As the average age of the adviser force continues to tick up over 50, firms are getting competitive to try and lure advisers on their way out of the industry.
Many wirehouses and independent firms are sweetening their buyout deals and making it easier to enter their succession programs. On top of already lofty upfront recruiting deals, more and more top-producing advisers are considering making a transition as part of their retirement plan.
“You add those things up and it's a pretty compelling story,” said David Grau Jr., president and chief executive of the Succession Resource Group. “You can almost sell twice.”
Recruitment deals for top producers at some of the wirehouses can reach up to 200% or 300% of trailing-12-month revenue paid out as an upfront or back-end bonus.
In addition, most of the same firms offer succession plans that buy out an adviser's book of business for anywhere between 60% and 200% of trailing-12 production. That sum is usually paid out over a period of several years after retirement. The total amount an adviser receives depends on factors such as how long the adviser has been at the firm and the size of the book of business.
On the independent side, firms such as Steward Partners Global Advisory, an independent firm affiliated with Raymond James Financial Services Inc., are cropping up to offer deals that compete with those larger firms. In addition to offering equity and upfront money, Steward advertises perks such as full medical coverage for up to seven years after retirement.
“It is definitely becoming a more attractive option and getting more serious, considering the people who would've just otherwise left” the same firm, Mr. Grau said.
Moving is not for everyone, however, and advisers should be aware of a few caveats before they jump ship. The hassles may not even be worth it for advisers who are less than 10 years away from retirement, Mr. Grau cautioned.
“At age 60, that's not in the cards,” Mr. Grau said. “Who wants to end the last 10 years of their career with a broker-dealer change?”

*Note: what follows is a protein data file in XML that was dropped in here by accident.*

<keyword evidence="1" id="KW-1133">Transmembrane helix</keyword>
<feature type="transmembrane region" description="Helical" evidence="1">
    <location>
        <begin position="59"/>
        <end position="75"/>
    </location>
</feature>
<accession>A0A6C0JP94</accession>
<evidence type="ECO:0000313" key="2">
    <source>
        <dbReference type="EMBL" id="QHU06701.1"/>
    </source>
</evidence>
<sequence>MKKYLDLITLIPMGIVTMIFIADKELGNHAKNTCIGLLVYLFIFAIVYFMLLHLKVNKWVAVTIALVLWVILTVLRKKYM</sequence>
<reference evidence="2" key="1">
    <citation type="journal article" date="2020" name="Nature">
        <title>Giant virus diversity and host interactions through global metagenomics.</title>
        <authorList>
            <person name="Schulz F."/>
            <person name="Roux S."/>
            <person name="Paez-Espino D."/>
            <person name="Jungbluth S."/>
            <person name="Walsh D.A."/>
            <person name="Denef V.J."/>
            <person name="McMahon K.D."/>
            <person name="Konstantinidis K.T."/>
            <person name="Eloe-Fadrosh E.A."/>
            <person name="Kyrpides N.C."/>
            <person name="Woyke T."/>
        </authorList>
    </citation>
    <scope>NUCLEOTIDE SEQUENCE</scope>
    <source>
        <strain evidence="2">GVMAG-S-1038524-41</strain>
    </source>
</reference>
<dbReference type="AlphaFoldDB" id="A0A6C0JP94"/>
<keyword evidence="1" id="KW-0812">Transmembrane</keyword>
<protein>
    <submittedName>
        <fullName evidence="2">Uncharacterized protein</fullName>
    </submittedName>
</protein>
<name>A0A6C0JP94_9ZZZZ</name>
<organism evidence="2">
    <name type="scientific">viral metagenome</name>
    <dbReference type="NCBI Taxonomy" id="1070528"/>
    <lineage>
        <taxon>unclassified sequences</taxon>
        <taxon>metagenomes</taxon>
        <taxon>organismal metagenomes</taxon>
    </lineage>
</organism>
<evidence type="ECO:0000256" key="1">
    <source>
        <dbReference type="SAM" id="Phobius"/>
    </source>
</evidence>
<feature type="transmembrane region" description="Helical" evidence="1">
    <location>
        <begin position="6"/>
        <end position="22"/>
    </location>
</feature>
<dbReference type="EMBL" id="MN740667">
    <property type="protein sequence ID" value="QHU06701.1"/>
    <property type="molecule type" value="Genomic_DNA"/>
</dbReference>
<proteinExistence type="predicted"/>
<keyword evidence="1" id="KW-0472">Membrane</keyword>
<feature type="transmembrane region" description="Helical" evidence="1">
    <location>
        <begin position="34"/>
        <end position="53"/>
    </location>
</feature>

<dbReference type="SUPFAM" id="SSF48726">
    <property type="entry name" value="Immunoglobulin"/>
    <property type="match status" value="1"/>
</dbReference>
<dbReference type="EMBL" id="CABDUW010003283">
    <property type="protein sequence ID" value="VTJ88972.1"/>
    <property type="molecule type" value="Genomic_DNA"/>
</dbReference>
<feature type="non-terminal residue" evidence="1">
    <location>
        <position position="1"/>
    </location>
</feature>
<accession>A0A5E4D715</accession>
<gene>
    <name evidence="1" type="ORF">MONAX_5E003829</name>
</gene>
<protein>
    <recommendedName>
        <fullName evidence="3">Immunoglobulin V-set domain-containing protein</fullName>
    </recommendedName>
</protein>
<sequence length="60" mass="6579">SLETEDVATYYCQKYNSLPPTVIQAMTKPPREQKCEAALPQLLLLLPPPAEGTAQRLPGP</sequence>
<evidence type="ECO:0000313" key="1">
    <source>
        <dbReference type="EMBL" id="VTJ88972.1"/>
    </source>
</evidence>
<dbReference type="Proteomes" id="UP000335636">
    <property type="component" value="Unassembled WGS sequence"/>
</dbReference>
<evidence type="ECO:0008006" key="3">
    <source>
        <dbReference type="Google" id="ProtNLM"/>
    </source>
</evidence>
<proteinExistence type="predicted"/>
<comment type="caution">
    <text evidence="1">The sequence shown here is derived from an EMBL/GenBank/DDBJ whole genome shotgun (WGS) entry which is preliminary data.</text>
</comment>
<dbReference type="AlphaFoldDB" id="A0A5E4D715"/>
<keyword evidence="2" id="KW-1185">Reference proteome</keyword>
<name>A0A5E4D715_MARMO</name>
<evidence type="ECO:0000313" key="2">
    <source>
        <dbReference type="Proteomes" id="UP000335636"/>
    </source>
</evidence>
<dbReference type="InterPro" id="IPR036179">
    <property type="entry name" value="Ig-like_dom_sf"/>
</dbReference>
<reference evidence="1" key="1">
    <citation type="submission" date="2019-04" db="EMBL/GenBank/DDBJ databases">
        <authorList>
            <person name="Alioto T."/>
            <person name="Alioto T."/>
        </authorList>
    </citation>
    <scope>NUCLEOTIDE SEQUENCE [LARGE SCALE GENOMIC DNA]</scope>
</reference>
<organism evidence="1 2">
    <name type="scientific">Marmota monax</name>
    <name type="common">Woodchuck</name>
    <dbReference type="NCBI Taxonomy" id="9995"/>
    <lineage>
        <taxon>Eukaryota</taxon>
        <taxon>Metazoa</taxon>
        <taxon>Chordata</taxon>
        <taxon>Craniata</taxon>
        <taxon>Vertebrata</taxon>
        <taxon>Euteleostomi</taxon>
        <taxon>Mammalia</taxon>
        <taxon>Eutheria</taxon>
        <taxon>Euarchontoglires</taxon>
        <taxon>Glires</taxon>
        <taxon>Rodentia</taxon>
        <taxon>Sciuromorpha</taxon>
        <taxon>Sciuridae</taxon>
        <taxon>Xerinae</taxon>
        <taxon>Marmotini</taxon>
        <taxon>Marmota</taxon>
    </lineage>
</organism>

For advisers who consider the move, one of the first concerns is whether it makes sense for clients and whether clients will follow.
“As nice as it may be to get a $500,000 check or something like that, they're wondering if the book is going to be decimated,” said Rich Schwarzkopf, president of Schwarzkopf Recruiting Services. “And the firm you're leaving is going to go after those clients with a vengeance.”
Moreover, many of the succession plans at the larger firms are designed to provide the highest reward to those who have been at the firm the longest. Leaving a firm prematurely can be a trade-off. Some length-of-service bonuses, such as UBS Wealth Management Americas', for example, do not kick in for 10 years.
Many firms, such as Morgan Stanley, require the adviser to have been at the firm for at least three years before participating in its formal succession program.
At the same time, many large recruiting deals also require the broker to be at the firm at least nine years before the upfront loans are forgiven.
“I've seen too many advisers that took the move-over bonus and it was a bad fit,” Mr. Grau said. “And it was a long nine years.”
But for those advisers who are willing to make the jump, changing firms can afford other opportunities aside from a check.
Most advisers should already be thinking about their retirement plan by 55, and as part of that, they can begin to segment clients and pass off some clients to more junior partners. Moving firms can be an opportunity to help pare down a client base to the larger or longer-term relationships, Mr. Grau said.
“A broker-dealer change like that is certainly a really good chance to put to the test the relationships and to cull your book of business,” he said. “In the last third of their career, advisers find legacy clients you had when you were 25 or 30 and you retained them even though sometimes you shouldn't.”
“Not that you need a broker-dealer change to do that, but it can be an opportunity,” he added.